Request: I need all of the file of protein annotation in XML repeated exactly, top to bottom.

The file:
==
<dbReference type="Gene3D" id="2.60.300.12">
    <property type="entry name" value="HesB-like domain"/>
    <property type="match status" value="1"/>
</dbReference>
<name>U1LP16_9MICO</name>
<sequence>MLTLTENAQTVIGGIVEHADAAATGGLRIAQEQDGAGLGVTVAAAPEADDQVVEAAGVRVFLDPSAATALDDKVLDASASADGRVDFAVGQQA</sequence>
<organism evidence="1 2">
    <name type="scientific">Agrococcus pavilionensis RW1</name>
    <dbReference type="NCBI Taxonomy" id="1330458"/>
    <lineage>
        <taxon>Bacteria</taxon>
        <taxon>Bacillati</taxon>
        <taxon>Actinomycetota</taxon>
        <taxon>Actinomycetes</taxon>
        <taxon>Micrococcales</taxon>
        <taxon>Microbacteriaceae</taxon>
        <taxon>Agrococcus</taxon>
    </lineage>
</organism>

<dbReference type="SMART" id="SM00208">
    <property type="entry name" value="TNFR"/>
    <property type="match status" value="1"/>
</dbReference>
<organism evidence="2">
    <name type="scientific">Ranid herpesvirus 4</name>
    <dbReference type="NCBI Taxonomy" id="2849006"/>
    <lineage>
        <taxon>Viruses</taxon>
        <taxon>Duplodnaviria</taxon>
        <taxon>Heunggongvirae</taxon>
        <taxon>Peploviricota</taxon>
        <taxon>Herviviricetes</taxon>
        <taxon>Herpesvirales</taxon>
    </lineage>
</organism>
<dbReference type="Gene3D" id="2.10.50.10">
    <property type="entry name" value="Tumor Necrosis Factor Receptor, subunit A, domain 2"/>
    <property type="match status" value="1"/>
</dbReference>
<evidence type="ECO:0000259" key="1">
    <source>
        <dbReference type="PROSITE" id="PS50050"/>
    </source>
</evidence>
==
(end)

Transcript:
<dbReference type="Gene3D" id="2.60.300.12">
    <property type="entry name" value="HesB-like domain"/>
    <property type="match status" value="1"/>
</dbReference>
<name>U1LP16_9MICO</name>
<sequence>MLTLTENAQTVIGGIVEHADAAATGGLRIAQEQDGAGLGVTVAAAPEADDQVVEAAGVRVFLDPSAATALDDKVLDASASADGRVDFAVGQQA</sequence>
<organism evidence="1 2">
    <name type="scientific">Agrococcus pavilionensis RW1</name>
    <dbReference type="NCBI Taxonomy" id="1330458"/>
    <lineage>
        <taxon>Bacteria</taxon>
        <taxon>Bacillati</taxon>
        <taxon>Actinomycetota</taxon>
        <taxon>Actinomycetes</taxon>
        <taxon>Micrococcales</taxon>
        <taxon>Microbacteriaceae</taxon>
        <taxon>Agrococcus</taxon>
    </lineage>
</organism>

<dbReference type="SMART" id="SM00208">
    <property type="entry name" value="TNFR"/>
    <property type="match status" value="1"/>
</dbReference>
<organism evidence="2">
    <name type="scientific">Ranid herpesvirus 4</name>
    <dbReference type="NCBI Taxonomy" id="2849006"/>
    <lineage>
        <taxon>Viruses</taxon>
        <taxon>Duplodnaviria</taxon>
        <taxon>Heunggongvirae</taxon>
        <taxon>Peploviricota</taxon>
        <taxon>Herviviricetes</taxon>
        <taxon>Herpesvirales</taxon>
    </lineage>
</organism>
<dbReference type="Gene3D" id="2.10.50.10">
    <property type="entry name" value="Tumor Necrosis Factor Receptor, subunit A, domain 2"/>
    <property type="match status" value="1"/>
</dbReference>
<evidence type="ECO:0000259" key="1">
    <source>
        <dbReference type="PROSITE" id="PS50050"/>
    </source>
</evidence>